Echinocactus horizonthalonius Lem.
Devilshead, Eagle claws, Turk's head, Devil's head
Cactaceae (Cactus Family)
USDA Symbol: ECHO
Although mostly a plant of the Chihuahuan Desert of New Mexico and Texas, Devilshead is also found in far south Arizona (the nicholii variety), in and around Organ Pipe Cactus National Monument, where specimens are generally larger than in the east - up to 12 inches tall. Six inches is more typical. The attractive, slow growing species has broad ribs bearing clusters of (5 to 8) radial spines growing close to the body, and a curved central spine pointing downwards, giving a generally stout, compact appearance. The greenish-gray surface is not obscured by the spines. Bright pink flowers form at the top in early summer, growing out of a dense mat of woolly hairs.
Description provided courtesy of The American Southwest.
From the Image Gallery
Plant CharacteristicsDuration: Perennial
Size Notes: Globular plant up to 10 in high, 1 ft 3 in diameter.
Flower: Rose pink, with a reddish center.
Size Class: 0-1 ft.
Bloom InformationBloom Color: Red , Pink
Bloom Time: Apr , May , Jun , Jul , Aug , Sep
Bloom Notes: diurnal blooms
DistributionUSA: AZ , NM , TX
Native Distribution: South Arizona (Pinal and Pima counties), south New Mexico, west Texas.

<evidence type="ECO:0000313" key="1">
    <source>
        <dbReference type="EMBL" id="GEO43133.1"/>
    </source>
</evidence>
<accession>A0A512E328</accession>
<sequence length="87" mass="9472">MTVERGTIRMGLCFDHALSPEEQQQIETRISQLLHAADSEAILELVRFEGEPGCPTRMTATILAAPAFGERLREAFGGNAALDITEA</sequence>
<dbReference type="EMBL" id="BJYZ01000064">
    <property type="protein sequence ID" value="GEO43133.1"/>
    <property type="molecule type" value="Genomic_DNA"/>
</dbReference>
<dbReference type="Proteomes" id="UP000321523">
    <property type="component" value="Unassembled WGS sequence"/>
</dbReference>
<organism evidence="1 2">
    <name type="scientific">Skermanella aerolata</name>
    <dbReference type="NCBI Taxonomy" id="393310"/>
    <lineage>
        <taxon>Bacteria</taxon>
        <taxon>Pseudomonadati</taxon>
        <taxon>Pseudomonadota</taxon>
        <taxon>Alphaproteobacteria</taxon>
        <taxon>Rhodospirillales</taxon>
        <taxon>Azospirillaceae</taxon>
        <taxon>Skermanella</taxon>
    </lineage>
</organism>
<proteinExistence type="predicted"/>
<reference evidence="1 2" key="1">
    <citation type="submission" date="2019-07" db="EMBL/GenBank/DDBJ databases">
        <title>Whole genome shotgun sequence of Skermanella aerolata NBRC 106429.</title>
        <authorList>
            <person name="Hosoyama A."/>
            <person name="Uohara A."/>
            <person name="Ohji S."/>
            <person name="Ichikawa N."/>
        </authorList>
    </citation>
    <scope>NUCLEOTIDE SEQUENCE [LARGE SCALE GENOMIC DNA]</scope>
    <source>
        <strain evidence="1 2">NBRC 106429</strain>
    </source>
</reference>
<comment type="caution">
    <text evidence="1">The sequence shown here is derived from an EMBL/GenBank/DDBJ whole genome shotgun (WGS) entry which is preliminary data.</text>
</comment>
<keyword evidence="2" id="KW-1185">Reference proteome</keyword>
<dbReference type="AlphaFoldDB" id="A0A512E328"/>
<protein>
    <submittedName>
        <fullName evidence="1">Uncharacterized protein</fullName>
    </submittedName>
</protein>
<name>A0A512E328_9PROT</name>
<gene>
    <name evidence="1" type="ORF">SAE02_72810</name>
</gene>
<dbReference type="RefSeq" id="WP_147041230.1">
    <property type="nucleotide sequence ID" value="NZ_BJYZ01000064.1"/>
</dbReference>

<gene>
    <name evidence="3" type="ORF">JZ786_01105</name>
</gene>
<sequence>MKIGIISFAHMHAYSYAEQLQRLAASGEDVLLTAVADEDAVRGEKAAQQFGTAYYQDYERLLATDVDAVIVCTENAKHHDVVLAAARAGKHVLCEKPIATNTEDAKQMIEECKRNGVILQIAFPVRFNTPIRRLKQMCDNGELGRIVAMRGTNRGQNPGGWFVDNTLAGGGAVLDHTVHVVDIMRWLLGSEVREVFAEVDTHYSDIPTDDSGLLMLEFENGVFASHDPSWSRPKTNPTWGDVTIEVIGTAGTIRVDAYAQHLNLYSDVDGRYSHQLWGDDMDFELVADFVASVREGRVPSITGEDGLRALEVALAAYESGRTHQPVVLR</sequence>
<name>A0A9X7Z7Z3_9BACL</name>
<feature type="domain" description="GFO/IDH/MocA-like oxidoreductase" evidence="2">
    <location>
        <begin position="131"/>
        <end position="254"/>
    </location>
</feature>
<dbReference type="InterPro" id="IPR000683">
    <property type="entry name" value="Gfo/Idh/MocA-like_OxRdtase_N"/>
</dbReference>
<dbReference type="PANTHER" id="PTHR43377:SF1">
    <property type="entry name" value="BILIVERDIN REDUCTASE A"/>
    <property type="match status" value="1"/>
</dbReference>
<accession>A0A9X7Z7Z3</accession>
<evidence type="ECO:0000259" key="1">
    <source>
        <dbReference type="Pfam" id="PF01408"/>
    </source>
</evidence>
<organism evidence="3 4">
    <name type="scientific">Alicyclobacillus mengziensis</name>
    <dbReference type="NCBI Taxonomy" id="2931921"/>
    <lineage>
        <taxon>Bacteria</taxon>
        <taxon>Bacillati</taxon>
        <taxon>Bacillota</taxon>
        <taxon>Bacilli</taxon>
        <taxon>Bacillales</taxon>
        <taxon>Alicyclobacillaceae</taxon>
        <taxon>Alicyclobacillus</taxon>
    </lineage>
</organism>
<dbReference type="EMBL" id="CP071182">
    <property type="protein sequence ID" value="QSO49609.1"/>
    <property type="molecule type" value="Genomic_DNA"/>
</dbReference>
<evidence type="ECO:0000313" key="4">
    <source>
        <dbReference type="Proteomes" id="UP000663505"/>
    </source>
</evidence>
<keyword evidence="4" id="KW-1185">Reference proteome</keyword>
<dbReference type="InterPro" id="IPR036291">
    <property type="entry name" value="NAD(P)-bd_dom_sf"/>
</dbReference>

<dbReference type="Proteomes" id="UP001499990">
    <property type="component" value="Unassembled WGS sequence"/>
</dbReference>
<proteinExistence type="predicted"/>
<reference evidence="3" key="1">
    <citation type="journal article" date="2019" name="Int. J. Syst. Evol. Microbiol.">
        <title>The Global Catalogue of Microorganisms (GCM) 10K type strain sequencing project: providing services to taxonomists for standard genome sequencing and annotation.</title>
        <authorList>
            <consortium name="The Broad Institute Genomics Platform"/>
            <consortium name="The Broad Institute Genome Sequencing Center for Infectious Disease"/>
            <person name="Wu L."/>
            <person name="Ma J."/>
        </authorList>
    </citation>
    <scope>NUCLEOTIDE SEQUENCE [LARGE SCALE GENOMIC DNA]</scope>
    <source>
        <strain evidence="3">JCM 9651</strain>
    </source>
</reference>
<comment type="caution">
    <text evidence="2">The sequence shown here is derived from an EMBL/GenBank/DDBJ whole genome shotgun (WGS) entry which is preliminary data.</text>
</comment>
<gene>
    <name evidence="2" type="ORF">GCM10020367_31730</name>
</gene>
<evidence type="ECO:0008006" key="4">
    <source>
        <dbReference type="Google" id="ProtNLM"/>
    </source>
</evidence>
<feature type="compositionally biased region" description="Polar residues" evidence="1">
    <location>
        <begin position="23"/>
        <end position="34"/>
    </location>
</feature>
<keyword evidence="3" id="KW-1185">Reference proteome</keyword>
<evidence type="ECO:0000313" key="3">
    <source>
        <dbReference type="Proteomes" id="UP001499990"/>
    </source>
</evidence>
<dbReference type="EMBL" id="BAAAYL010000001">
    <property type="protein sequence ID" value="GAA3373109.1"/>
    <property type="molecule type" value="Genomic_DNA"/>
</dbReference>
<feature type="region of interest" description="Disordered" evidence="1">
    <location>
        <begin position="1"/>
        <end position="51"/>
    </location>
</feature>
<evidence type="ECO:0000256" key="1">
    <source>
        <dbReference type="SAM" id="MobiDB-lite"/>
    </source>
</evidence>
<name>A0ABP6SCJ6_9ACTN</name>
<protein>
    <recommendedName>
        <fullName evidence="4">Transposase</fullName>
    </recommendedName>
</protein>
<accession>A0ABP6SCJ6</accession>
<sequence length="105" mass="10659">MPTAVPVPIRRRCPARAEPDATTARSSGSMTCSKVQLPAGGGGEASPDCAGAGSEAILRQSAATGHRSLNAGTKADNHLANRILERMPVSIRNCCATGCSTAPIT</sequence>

Native Habitat: Arid limestone terraces and hillsides, up to 5,000 feet elevation.
Growing ConditionsWater Use: Low
Light Requirement: Sun
Soil Moisture: Dry
Drought Tolerance: High
Wildflower Center Seed BankLBJWC-PM-14 Collected 2006-10-20 in Presidio County by Lady Bird Johnson Wildflower Center
BibliographyBibref 1140 - Cacti (1991) Clive Innes and Charles Glass
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Web ReferenceWebref 15 - The American Southwest (1994) John Crossley
Additional resourcesUSDA: Find Echinocactus horizonthalonius in USDA Plants
FNA: Find Echinocactus horizonthalonius in the Flora of North America (if available)
Google: Search Google for Echinocactus horizonthalonius
MetadataRecord Modified: 2013-07-01
Research By: TWC Staff